(4/2178) Clinical Microbiology Reviews: genesis of a journal.
In 1986 planning for a new ASM review journal, Clinical Microbiology Reviews (CMR), began. CMR would publish articles primarily of interest to persons concerned with pathogenesis, laboratory diagnosis, epidemiology, and control of human and veterinary pathogens. The first issue was published in January 1988, with quarterly publication since then. The journal quickly became successful in terms of subscribers and impact on the field, earning a strong national and international reputation. The achievements of CMR are owed to many persons, including the editorial board, the production team, and especially the contributing authors. (+info)
(5/2178) Brandon/Hill selected list of books and journals for the small medical library.
The interrelationship of print and electronic media in the hospital library and its relevance to the "Brandon/Hill Selected List" in 1999 are addressed in the updated list (eighteenth version) of 627 books and 145 journals. This list is intended as a selection guide for the small or medium-size library in a hospital or similar facility. More realistically, it can function as a core collection for a library consortium. Books and journals are categorized by subject; the book list is followed by an author/editor index, and the subject list of journals by an alphabetical title listing. Due to continuing requests from librarians, a "minimal core" book collection consisting of 82 titles has been pulled out from the 214 asterisked (*) initial-purchase books and marked with daggers ([symbol: see text]). To purchase the entire collection of books and to pay for 1999 journal subscriptions would require $114,900. The cost of only the asterisked items, books and journals, totals $49,100. The "minimal core" book collection costs $13,200. (+info)
(6/2178) The comparative importance of books: clinical psychology in the health sciences library.
Clinical psychology has received little attention as a subject in health sciences library collections. This study seeks to demonstrate the relative importance of the monographic literature to clinical psychology through the examination of citations in graduate student theses and dissertations at the Fordham Health Sciences Library, Wright State University. Dissertations and theses were sampled randomly; citations were classified by format, counted, and subjected to statistical analysis. Books and book chapters together account for 35% of the citations in clinical psychology dissertations, 25% in nursing theses, and 8% in biomedical sciences theses and dissertations. Analysis of variance indicates that the citations in dissertations and theses in the three areas differ significantly (F = 162.2 with 2 and 253 degrees of freedom, P = 0.0001). Dissertations and theses in biomedical sciences and nursing theses both cite significantly more journals per book than the dissertations in clinical psychology. These results support the hypothesis that users of clinical psychology literature rely more heavily on books than many other users of a health sciences library. Problems with using citation analyses in a single subject to determine a serials to monographs ratio for a health sciences library are pointed out. (+info)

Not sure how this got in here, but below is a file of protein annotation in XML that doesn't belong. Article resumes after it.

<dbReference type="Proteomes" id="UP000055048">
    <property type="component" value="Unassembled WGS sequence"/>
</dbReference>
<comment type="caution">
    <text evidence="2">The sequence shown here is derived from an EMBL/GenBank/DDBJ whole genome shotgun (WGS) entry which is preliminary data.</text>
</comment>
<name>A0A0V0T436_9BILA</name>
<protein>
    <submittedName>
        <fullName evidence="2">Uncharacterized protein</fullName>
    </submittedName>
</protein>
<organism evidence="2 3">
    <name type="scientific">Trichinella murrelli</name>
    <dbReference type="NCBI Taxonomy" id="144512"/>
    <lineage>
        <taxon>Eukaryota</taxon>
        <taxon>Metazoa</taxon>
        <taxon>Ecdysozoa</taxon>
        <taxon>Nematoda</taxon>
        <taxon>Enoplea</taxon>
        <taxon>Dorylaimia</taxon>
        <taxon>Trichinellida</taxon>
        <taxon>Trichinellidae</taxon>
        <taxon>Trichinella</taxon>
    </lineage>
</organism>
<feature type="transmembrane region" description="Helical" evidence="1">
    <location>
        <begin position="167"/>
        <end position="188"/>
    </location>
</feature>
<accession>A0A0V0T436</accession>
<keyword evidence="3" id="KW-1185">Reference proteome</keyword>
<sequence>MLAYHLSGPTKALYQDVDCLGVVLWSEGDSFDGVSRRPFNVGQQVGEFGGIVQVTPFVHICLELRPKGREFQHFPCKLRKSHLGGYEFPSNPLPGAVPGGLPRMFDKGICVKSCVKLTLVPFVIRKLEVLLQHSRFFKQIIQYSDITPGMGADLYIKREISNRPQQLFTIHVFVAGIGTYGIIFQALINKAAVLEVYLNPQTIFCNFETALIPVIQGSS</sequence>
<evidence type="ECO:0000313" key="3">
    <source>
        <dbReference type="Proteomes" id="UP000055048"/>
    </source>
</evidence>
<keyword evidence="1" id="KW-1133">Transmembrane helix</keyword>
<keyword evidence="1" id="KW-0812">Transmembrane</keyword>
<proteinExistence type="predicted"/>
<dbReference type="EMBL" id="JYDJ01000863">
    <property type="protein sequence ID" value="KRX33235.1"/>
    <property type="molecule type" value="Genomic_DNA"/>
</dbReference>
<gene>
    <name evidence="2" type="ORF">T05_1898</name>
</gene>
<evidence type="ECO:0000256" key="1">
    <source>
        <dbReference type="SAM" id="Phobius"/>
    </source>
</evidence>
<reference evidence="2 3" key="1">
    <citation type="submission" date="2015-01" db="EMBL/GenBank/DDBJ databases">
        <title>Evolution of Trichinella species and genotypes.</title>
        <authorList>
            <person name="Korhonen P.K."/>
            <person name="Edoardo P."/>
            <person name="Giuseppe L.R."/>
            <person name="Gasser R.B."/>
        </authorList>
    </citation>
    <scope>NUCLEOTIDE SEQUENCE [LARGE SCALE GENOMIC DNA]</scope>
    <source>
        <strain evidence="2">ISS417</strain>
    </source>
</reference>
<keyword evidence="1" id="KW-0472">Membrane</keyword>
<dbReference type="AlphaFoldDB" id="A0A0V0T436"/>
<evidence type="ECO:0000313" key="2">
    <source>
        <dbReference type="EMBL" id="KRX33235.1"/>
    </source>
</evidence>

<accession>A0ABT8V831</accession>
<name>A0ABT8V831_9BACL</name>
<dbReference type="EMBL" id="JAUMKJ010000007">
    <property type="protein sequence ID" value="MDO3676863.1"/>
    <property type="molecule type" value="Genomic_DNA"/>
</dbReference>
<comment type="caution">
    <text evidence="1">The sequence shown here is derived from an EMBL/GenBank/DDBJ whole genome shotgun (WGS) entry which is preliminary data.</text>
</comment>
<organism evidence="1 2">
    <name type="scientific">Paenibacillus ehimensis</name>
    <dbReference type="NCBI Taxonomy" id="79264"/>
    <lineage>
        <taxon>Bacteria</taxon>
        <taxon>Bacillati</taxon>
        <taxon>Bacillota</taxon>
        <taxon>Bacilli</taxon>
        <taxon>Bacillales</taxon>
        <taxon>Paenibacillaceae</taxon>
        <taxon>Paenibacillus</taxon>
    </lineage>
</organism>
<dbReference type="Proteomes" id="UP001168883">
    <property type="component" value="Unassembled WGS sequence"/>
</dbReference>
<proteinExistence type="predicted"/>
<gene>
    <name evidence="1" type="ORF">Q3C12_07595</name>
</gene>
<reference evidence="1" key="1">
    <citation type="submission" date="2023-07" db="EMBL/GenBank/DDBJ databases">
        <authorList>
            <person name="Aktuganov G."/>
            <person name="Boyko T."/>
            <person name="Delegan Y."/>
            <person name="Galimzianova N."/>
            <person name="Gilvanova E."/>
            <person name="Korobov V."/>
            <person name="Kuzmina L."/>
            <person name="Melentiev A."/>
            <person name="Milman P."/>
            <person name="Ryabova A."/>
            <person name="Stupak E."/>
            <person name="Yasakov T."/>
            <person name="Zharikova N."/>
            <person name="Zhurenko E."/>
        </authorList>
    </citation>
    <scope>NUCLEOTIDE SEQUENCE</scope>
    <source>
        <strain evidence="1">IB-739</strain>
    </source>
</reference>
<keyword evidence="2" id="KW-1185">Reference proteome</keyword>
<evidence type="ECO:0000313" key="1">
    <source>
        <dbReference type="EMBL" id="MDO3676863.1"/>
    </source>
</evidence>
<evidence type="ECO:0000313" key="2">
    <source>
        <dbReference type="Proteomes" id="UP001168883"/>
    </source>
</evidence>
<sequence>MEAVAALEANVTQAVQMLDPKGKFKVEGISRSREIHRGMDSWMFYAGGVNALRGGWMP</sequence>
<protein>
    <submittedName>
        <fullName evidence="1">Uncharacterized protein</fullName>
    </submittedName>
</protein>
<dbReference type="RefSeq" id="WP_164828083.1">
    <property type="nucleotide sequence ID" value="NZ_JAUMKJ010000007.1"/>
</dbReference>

(7/2178) Tolerance in a rigorous science.
Scientists often evaluate other people's theories by the same standards they apply to their own work; it is as though scientists may believe that these criteria are independent of their own personal priorities and standards. As a result of this probably implicit belief, they sometimes may make less useful judgments than they otherwise might if they were able and willing to evaluate a specific theory at least partly in terms of the standards appropriate to that theory. Journal editors can play an especially constructive role in managing this diversity of standards and opinion. (+info)
(8/2178) Preventing weight gain in adults: the pound of prevention study.
OBJECTIVES: This study examined whether weight gain with age could be prevented through the use of a low-intensity intervention. METHODS: Participants, 228 men and 998 women recruited from diverse sources, were randomized to one of the following groups: (1) no-contact control, (2) education through monthly newsletters, or (3) education plus incentives for participation. All participants were weighed and completed questionnaires about behaviors and attitudes related to weight at baseline and annually for 3 years thereafter. RESULTS: Individuals in intervention groups reported favorable changes over time in frequency of weighting and healthy dieting practices relative to those in the control group. These behavior changes were in turn related to a reduced rate of weight gain over time. However, weight gain over 3 years did not differ significantly by treatment group. CONCLUSIONS: This low-intensity educational approach to weight gain prevention sustained interest over a lengthy time period and was associated positively with behavior change, but it was not strong enough to significantly reduce weight gain with age. (+info)